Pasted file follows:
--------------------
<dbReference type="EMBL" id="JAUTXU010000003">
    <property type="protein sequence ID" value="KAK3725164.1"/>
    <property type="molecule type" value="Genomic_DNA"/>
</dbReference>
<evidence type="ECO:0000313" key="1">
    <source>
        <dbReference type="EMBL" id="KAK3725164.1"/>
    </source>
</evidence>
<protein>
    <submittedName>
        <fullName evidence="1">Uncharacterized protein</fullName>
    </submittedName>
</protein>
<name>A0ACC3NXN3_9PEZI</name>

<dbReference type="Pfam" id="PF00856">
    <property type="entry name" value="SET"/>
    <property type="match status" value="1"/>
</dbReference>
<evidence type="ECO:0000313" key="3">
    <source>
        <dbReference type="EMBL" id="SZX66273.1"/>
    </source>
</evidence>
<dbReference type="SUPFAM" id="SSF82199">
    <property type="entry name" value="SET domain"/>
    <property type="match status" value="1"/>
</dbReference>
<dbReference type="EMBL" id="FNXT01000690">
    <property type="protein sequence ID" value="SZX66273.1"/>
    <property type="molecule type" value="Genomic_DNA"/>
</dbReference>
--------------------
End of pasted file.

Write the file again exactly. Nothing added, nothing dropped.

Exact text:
<dbReference type="EMBL" id="JAUTXU010000003">
    <property type="protein sequence ID" value="KAK3725164.1"/>
    <property type="molecule type" value="Genomic_DNA"/>
</dbReference>
<evidence type="ECO:0000313" key="1">
    <source>
        <dbReference type="EMBL" id="KAK3725164.1"/>
    </source>
</evidence>
<protein>
    <submittedName>
        <fullName evidence="1">Uncharacterized protein</fullName>
    </submittedName>
</protein>
<name>A0ACC3NXN3_9PEZI</name>

<dbReference type="Pfam" id="PF00856">
    <property type="entry name" value="SET"/>
    <property type="match status" value="1"/>
</dbReference>
<evidence type="ECO:0000313" key="3">
    <source>
        <dbReference type="EMBL" id="SZX66273.1"/>
    </source>
</evidence>
<dbReference type="SUPFAM" id="SSF82199">
    <property type="entry name" value="SET domain"/>
    <property type="match status" value="1"/>
</dbReference>
<dbReference type="EMBL" id="FNXT01000690">
    <property type="protein sequence ID" value="SZX66273.1"/>
    <property type="molecule type" value="Genomic_DNA"/>
</dbReference>